A recent panel discussion at Northwestern University focused on feminism and Gloria Steinem's legacy.
The event featured four panelists: Veronica Arreola, assistant director of the Center for Research on Women and Gender and the director of the Women in Science and Engineering program at the University of Illinois at Chicago; Paula Kamen, author and longtime visiting scholar with the Gender Studies and Sexuality Program at Northwestern University; Lucy Knight, author and visiting scholar at the Gender Studies and Sexuality Program at Northwestern University; and Deborah Siegel, author and founding partner of the website She Writes. Each panelist talked a little bit about her background; then, the audience saw the HBO documentary Gloria: In Her Own Words.
Following the screening, the panelists asked audience members to share their experiences of the feminist movement of the 1960s and 1970s, and then opened up the discussion to the rest of the audience.
Arreola said, "I see the feminist movement as a series of cycles. ... I do believe there has been a constant fight for equality in the United States since Abigail Adams wrote to her husband to 'remember the ladies.' ... As for today, feminists are everywherefrom the little girl on YouTube who ranted on about how girls' toys are pink to veteran stateswomen like Gloria."
Kamen added, "I also see the women's movement as a long series of cycles, not separate movements. Learning history ... we see that it takes all kinds. We see this diversity in the historic feminist fight for sexual freedom starting with Emma Goldman and later Margaret Sanger and now with Leslie Feinberg who has been working on transgender issues since the 1990s. ... It's important for each generation to define its place in feminism for itself: to define its own issues, and organize themselves while having fun.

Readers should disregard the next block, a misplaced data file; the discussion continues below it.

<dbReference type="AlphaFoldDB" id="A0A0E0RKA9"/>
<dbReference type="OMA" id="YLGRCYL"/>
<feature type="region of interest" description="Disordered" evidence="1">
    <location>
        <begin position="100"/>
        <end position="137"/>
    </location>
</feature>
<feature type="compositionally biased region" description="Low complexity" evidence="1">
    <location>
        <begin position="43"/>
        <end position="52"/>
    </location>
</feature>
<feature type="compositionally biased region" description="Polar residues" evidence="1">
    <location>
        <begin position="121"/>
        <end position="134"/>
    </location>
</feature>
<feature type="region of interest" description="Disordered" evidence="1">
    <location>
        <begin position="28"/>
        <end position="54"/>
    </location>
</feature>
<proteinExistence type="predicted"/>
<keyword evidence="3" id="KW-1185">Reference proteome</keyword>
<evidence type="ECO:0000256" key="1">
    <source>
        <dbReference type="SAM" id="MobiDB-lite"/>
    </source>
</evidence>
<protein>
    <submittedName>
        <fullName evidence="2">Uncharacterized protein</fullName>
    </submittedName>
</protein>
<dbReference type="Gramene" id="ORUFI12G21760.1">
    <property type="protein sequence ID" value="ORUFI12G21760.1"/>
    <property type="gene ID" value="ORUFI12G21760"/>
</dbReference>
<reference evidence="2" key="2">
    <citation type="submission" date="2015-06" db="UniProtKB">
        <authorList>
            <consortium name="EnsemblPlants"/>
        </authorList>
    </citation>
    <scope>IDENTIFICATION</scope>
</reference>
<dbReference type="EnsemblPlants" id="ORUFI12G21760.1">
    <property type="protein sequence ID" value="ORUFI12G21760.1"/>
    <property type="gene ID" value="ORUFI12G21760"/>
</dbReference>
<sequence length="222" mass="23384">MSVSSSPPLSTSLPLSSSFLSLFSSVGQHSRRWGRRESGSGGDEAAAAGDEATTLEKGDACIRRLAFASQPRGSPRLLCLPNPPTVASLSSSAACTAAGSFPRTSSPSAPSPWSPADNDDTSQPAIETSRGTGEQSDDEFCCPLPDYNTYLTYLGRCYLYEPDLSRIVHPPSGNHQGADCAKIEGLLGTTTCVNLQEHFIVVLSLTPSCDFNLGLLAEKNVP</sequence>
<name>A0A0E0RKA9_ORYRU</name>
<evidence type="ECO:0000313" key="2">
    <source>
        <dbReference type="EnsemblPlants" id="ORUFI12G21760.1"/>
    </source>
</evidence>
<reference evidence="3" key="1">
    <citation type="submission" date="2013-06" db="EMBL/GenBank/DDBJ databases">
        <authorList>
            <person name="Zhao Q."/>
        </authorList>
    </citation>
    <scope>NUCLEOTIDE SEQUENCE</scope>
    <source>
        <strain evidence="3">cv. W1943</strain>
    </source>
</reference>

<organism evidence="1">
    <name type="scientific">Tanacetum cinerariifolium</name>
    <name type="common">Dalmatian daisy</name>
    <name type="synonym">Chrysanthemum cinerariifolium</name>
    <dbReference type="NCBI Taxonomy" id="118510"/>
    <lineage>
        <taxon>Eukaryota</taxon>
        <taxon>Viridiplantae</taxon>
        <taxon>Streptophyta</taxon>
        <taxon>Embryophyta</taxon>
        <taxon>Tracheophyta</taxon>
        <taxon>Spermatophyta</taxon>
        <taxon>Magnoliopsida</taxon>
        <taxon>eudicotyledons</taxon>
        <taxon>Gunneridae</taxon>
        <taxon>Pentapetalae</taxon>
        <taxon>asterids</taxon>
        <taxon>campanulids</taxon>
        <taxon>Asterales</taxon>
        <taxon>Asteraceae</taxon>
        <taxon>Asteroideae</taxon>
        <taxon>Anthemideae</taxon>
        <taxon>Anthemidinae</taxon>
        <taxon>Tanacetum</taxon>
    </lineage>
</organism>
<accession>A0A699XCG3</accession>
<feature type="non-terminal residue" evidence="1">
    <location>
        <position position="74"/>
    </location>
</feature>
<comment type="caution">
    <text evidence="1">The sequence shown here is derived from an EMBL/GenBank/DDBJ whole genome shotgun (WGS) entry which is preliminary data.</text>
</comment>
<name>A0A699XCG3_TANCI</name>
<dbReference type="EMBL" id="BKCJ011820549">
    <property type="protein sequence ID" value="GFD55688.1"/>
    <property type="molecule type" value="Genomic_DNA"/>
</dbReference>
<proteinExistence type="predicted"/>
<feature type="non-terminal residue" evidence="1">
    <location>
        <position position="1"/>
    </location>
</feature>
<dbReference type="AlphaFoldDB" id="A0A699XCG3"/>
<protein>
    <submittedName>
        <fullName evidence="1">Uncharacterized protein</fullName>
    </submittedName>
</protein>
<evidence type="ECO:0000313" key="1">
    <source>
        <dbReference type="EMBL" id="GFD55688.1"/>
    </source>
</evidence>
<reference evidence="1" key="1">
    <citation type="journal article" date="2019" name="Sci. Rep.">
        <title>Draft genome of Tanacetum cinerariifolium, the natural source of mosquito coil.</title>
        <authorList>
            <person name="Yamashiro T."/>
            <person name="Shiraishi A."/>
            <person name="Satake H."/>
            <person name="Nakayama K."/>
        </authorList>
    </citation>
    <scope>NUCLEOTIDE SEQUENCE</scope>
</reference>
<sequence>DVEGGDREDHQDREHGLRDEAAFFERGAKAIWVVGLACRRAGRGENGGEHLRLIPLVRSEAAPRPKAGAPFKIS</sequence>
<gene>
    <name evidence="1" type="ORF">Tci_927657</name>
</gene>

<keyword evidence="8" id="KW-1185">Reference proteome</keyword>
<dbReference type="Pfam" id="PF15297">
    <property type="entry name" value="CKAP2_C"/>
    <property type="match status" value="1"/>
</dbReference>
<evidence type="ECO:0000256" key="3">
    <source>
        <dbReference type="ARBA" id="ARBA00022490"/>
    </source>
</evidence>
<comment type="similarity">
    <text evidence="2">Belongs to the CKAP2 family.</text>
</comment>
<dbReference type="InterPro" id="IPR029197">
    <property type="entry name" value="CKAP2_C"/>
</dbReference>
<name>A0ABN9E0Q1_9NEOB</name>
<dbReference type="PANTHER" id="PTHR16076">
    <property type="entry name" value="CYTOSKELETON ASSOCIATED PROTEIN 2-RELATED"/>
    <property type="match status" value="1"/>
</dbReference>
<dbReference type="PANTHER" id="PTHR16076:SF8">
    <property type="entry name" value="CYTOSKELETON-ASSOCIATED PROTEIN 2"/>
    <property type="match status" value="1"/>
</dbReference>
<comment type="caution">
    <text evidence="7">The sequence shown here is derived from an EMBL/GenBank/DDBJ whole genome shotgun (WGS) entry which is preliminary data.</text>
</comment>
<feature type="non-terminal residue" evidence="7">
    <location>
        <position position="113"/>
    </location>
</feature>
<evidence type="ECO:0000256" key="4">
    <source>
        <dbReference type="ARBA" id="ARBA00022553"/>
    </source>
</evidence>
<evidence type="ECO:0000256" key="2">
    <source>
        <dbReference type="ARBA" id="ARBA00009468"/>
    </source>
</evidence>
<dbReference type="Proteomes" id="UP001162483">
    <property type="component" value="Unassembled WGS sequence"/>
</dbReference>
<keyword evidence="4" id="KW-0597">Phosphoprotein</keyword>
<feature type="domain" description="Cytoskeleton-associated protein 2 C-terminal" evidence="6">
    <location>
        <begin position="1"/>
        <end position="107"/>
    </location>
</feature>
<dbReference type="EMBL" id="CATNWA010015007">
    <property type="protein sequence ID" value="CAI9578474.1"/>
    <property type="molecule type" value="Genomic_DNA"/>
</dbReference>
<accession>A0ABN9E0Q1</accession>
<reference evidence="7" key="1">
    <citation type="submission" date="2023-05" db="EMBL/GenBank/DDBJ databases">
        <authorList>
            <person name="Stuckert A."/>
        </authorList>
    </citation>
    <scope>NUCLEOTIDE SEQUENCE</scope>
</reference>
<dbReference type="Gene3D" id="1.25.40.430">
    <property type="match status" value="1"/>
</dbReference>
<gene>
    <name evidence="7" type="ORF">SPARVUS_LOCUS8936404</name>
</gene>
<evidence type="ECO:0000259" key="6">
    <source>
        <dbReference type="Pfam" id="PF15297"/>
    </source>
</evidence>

"Today many young feminists work on issues that one may not even immediately see as feminist. For example, younger women are leaders in the LGBT-rights movement, the anti war and environmental movements, in movements against exploitive Third World sweatshop labor, against homelessness, and for prison reform."
"I do not see American feminism's history as three short 'waves' that took place between 1863 and 2000, but as a two hundred plus year struggle," said Knight. "We have not reached equality yet. The key, as Susan B. Anthony and Gloria Steinem agree, is that the younger feminists stay ungrateful to the older feminists, and don't stop pushing for women's equality in all realms, not just salaries and wages. Today's feminists are everywhere and are more likely to be experts in a field now, rather than generalists like Steinem, but that is good. Their numbers are legion and their feminist work is woven into the fabric of society."
"I think that sometimes older and younger feminists today are depicted as at odds, with veterans cast as relics of a bygone era and younger feminists portrayed as unaware of or ungrateful for the work their mothers did," said Siegel. "Younger women today aren't abandoning the movement; they're reinventing it. That is our legacy. Feminists have been creating, imagining, and reinventing since day one."
Northwestern University's Gender and Sexuality Program and Communications Studies Department, along with the North/Northwest Suburban Illinois NOW chapter, sponsored the event.
Steinem will be speaking at the already sold-out Columbia College Conversation in the Arts series Tuesday, Feb. 7, at Film Row Cinema.